China’s 5G fighter to fly Russian jet engines
The mid-sized advanced J-31 fighter jet developed by Shenyang Aircraft Corporation got off the ground for the first time on October 31, 2012, and has been in the process of modification ever since.
“The J-31 with the Russian RD-93 engine is considered to be an export program, capable of rivaling the American F-35 fifth-generation aircraft on the regional markets,” Rosoboronexport’s Air Force Equipment Export Department Head Sergey Kornev said in an interview to RIA Novosti.
The Russian RD-93 turbofan jet engine is a modification of the RD-33 engines, developed in 1968-1985 by the Klimov Design Bureau specifically for MiG-29 fighter jet family.
Initially, the RD-93 was developed by Klimov specifically for the FC-1 Xiaolong (also known as JF-17 Thunder), a lightweight, single-engine, multi-role combat aircraft developed jointly by the Pakistan Aeronautical Complex (PAC) and the Chengdu Aircraft Corporation (CAC) of China to become the Pakistan Air Force’s primary fighter jet.
Kornev said that the J-31 competing with the F-35 “is an ambitious program, yet very real, particularly taking into consideration the high cost of F-35 and certain problems with its development,” in comments to RIA Novosti at the China International Aviation and Aerospace Exhibition in Zhuhai.
China’s science and aviation industries demonstrate high potential, since the country has two fifth-generation fighter jets, the J-31 and J-20, in development, Kornev said.
The Chengdu J-20 is stealth, twin-engine fifth-generation fighter aircraft prototype being developed by Chengdu Aerospace Corp. for the Chinese Air Force. It performed its maiden flight in 2011 and could be introduced into service starting from 2017, if it gets the quality of engine a true fifth-generation fighter jet deserves.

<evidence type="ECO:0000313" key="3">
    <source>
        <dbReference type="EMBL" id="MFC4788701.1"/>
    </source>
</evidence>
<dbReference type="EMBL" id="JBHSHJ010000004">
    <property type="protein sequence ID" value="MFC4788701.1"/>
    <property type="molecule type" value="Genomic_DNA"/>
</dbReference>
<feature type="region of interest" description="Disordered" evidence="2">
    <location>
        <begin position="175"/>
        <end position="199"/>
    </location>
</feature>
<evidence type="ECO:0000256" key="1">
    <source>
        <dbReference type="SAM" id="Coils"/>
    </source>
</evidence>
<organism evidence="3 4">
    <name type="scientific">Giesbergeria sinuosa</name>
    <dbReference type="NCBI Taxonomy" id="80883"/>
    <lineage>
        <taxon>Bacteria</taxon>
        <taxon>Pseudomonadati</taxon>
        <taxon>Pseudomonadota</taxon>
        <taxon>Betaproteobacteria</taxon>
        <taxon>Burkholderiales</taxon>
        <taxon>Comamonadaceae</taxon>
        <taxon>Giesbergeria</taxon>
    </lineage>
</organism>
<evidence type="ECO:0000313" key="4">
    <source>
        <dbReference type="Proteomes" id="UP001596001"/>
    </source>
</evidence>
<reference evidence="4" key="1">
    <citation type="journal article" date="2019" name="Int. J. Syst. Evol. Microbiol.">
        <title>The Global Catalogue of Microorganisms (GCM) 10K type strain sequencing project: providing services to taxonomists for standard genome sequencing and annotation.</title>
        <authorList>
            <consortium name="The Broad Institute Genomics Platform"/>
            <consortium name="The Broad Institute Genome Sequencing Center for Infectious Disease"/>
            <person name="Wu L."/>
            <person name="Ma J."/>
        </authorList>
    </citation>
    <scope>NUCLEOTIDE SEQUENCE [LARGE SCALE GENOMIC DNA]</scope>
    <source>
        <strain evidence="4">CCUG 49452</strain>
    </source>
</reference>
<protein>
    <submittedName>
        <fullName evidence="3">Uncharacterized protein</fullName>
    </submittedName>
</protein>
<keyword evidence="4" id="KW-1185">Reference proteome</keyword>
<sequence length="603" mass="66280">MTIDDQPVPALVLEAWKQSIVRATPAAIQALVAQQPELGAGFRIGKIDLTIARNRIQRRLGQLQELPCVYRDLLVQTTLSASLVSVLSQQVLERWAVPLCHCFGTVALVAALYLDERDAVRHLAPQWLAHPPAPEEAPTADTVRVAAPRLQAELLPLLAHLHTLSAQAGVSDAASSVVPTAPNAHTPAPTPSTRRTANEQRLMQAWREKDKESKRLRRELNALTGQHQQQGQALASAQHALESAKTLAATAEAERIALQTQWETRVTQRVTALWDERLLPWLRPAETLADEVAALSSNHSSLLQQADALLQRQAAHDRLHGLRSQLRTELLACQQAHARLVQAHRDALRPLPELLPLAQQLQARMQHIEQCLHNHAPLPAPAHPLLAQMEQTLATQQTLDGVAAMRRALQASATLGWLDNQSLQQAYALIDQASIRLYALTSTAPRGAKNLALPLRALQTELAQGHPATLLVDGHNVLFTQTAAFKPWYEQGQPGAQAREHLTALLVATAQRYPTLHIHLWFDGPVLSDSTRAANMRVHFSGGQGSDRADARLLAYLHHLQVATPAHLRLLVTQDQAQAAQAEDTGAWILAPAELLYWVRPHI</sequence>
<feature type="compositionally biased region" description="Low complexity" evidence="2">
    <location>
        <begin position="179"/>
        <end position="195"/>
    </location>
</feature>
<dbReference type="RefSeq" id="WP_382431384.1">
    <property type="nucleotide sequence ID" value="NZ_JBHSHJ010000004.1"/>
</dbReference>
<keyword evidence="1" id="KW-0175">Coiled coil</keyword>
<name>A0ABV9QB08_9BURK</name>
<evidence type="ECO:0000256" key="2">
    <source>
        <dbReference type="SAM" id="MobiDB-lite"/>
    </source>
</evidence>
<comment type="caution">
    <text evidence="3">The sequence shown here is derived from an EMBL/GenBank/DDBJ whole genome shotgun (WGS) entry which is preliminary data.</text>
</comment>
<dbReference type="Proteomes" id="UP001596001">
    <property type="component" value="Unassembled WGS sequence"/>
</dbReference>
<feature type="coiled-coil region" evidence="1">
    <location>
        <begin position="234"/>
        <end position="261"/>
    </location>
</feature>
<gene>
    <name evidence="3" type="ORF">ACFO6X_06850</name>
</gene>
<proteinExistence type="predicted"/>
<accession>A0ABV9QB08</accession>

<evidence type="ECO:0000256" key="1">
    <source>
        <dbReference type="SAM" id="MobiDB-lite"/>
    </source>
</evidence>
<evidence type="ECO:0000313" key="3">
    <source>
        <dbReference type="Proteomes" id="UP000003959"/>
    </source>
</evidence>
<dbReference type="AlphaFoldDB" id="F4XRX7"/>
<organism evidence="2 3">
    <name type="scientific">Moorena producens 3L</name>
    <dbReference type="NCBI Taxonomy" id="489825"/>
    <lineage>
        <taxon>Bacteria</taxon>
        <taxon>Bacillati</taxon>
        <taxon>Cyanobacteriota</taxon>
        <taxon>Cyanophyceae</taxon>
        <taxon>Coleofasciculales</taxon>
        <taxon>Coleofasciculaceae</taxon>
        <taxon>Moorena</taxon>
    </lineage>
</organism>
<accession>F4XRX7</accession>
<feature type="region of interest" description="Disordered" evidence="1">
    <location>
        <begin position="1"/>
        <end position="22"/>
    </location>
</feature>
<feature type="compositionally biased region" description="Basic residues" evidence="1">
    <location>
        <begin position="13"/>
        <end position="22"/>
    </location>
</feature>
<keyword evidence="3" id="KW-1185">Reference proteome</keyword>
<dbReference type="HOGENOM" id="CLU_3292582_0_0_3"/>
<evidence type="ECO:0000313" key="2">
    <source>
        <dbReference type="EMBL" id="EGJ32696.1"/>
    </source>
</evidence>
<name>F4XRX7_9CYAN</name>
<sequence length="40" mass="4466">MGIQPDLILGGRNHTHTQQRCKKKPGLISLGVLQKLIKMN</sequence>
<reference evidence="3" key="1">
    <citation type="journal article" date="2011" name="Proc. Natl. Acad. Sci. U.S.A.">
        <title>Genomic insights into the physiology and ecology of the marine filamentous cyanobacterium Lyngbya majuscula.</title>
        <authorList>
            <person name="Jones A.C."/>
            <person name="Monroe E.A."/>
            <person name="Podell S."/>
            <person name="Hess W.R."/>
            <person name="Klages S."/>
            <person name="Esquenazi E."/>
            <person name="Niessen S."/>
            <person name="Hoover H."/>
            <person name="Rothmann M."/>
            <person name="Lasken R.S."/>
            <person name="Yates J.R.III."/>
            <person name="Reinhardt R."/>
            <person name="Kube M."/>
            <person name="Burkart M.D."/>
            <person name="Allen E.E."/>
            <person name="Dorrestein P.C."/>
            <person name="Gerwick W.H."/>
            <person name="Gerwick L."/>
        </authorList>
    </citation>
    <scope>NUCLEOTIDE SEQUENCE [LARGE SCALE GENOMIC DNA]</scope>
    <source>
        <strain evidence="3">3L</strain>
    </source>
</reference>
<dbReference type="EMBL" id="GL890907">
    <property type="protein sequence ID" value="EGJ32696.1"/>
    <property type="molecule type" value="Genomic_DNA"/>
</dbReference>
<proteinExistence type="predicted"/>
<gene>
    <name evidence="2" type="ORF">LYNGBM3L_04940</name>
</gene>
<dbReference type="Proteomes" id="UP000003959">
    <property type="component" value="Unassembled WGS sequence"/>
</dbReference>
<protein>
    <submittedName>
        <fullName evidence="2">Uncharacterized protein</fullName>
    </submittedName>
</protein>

In March 2012, RT reported that J-20 was performing test flights with two Russian AL-31F jet engines it borrowed from the Russian Su-27 fighter jet that entered Chinese service in the mid-1980s.
The J-20 needs an engine with characteristics similar to AL-41F1C engines Russian newest Su-35 multifunctional fighter jets are equipped with. This engine enables a fighter to achieve supersonic speed without an afterburner, a feature attributed to 5G jets. The AL-41F1C is actually a de-rated version of the AL-41F1 (117C) engine used on the T-50 PAK-FA, Russian 5G fighter jet currently undergoing tests.
The Su-35 fighter has arrived at Airshow China and will perform demonstration stunts in an attempt to impress the Chinese Air Force top brass, as Beijing has been considering buying the Su-35 fighters for several years now.
Chinese engineers are busy developing jet engines of home design, such as WS-10, WS-13 and WS-15, but so far have not succeeded to reach reliability and durability similar to Russian engines.
“The aircraft engines design and construction technology is very complex, lengthy and costly process,” Kornev told RIA Novosti, noting that two years ago Aviation Industry Corporation of China (AVIC) reported it had made real progress in creating new heat-resistant alloys, the key technology in developing afterburning turbofan jet engines.
For the moment there are five 5G fighter jets put on a wing worldwide, namely American F-22 Raptor and F-35 Lightning II, Russian T-50 (PAK FA) and Chinese J-20 and J-31, with only the US F-22 being deployed for active service.
China International Aviation & Aerospace Exhibition to be conducted in China’s Zhuhai on November 11-16.